JUBA, Sudan (Reuters) - U.N. Secretary-General Ban Ki-moon flew in to south Sudan’s capital Juba on Tuesday to try to speed implementation of the 2005 peace deal that ended Africa’s longest civil war.
Aides said Ban would try to resolve sticking points in the rollout of the Comprehensive Peace Agreement (CPA) that ended over two decades of conflict between the northern government and southern rebels.
Ban, on his first visit to Sudan, is also due to visit the war-torn western region of Darfur. He said he had secured a pledge from Sudan’s president to allow a Darfur rebel leader to leave the country for medical care.
A senior U.N. official traveling with Ban told Reuters there were “worrying signals” about the implementation of the north-south peace deal, including delays in the promised pullout of government troops from the south, particularly oil areas.
“There are a number of signs that show there is a need for someone to push the CPA forward,” the official said. “Both sides have indicated their commitment to the agreement. But it is important not to let it slip.”
About 2,000 people gathered in Juba to welcome Ban, waving banners including several in support of former southern rebels and others demanding the northern Sudanese army quit the south.
The army missed a July 9 deadline to redeploy all its soldiers to the north of Sudan, as set out in the peace deal. Sudanese Oil Minister Ahmed Awad al-Jaz said on Saturday northern troops would be withdrawn from oil fields “gradually”.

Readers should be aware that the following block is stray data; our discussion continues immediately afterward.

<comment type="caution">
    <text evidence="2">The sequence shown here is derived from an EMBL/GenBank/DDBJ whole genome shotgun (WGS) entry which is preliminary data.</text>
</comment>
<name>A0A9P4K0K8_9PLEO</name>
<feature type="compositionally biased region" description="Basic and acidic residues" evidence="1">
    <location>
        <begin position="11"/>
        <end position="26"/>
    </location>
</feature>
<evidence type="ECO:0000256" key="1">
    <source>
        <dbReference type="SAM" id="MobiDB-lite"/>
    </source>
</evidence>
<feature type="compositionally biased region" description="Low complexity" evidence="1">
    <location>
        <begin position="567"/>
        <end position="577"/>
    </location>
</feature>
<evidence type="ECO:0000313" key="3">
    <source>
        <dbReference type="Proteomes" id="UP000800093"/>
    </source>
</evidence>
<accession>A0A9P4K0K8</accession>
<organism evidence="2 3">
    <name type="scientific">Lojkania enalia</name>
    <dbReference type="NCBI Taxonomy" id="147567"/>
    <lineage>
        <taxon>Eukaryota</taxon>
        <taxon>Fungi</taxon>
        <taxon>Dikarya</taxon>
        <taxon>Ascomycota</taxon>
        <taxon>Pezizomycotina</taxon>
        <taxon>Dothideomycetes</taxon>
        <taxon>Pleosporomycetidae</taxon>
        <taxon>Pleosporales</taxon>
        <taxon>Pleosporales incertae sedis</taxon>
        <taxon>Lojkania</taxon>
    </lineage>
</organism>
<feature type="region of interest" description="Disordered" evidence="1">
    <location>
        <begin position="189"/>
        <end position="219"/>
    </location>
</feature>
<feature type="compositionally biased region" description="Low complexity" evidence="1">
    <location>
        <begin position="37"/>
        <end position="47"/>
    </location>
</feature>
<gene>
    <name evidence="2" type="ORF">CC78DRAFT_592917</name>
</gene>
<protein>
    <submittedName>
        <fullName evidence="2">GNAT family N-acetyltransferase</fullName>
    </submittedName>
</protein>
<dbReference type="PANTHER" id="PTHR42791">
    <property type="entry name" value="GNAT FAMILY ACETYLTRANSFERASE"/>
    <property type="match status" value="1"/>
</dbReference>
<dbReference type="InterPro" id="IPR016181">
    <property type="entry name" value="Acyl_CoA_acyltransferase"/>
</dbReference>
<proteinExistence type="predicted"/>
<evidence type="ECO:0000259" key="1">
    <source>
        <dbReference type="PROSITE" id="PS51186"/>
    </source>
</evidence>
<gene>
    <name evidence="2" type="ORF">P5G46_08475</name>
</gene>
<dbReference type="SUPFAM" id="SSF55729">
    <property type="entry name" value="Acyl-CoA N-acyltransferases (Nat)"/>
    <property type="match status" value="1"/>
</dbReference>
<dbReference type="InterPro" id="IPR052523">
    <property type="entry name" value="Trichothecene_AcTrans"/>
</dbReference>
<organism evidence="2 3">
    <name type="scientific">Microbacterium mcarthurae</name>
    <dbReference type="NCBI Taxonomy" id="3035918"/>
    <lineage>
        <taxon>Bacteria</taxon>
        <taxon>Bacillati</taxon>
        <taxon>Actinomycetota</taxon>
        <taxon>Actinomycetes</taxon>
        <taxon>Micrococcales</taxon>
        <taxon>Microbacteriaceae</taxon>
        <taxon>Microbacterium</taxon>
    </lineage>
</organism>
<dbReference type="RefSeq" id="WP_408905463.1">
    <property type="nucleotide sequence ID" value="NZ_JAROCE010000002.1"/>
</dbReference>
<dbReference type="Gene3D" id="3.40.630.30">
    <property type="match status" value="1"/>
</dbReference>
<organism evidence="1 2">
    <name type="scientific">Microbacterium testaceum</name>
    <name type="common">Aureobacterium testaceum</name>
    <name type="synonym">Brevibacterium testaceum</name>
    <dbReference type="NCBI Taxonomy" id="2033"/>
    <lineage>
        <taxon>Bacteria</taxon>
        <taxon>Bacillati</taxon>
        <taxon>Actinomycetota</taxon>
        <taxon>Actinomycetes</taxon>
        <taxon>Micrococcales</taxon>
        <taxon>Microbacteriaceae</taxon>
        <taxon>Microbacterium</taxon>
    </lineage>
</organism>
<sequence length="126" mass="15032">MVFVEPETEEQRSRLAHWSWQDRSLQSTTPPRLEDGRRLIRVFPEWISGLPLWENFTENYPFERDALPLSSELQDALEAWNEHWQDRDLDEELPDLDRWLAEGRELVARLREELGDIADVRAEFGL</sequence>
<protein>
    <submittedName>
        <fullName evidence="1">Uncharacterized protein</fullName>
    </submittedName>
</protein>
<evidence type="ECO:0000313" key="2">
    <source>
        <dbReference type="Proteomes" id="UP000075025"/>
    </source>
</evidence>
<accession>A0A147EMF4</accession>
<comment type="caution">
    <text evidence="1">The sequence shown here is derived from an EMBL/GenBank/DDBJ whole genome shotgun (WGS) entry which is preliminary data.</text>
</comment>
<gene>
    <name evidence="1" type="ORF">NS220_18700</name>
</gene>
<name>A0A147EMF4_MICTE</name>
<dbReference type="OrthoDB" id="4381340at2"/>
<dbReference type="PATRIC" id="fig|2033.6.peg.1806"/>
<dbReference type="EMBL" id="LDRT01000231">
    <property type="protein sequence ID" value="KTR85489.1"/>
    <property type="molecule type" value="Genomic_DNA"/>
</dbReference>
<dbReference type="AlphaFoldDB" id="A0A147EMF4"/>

There were also concerns over delays in implementing a nationwide census, crucial to democratic elections promised in 2009 and a vote on secession for the south due by 2011.
Secretary-general Pagan Amum of the former rebel Sudan People’s Liberation Movement said in July that perceived delays by the government in carrying out the peace deal could push southerners to choose independence.
On Darfur, Ban said he had secured a personal pledge from Sudanese President Omar Hassan al-Bashir to let sick Darfur rebel chief Suleiman Jamous leave the country for medical treatment after more than a year of effective house arrest.
“President Bashir agreed to his immediate release for medical treatment. Bashir said that Jamous would be taken to Kenya as soon as necessary arrangements had been made,” Ban told journalists in Khartoum before leaving for the south.
Jamous, the Sudan Liberation Army’s humanitarian coordinator, was the main liaison between Darfur insurgents and the world’s largest aid operation helping some 4.2 million people in Sudan’s war-ravaged west.
The United Nations had moved him to a U.N. hospital near Darfur over a year ago without informing Khartoum. Sudan has called him a criminal and said it would arrest him if he left U.N. care.
Jamous needs a stomach biopsy that cannot be performed at the U.N. hospital. Last week, he left the hospital for the first time in more than 13 months to walk to the nearby U.N. headquarters to ask to be flown out of Sudan for medical care.
The United Nations said Sudan had promised to allow Jamous to be released in August. But the rebel leader’s supporters said no concrete moves were made to let him travel to Kenya for care.
Jamous is respected in Darfur and considered a consensus builder who could help peace efforts and unify rebel groups.
Ban also urged Bashir to help in the planned deployment of AU and U.N. peacekeepers, and said Bashir had replied that his government would provide “all necessary administrative and logistical support”.
“Time is of the essence,” Ban said. “The government’s cooperation is essential on a range of practical matters.”
Ban said he felt encouraged by the progress. Despite Khartoum’s assent on the force, however, some Western diplomats say that only when troops deploy, probably early next year, will it be clear whether Sudanese authorities are really cooperating.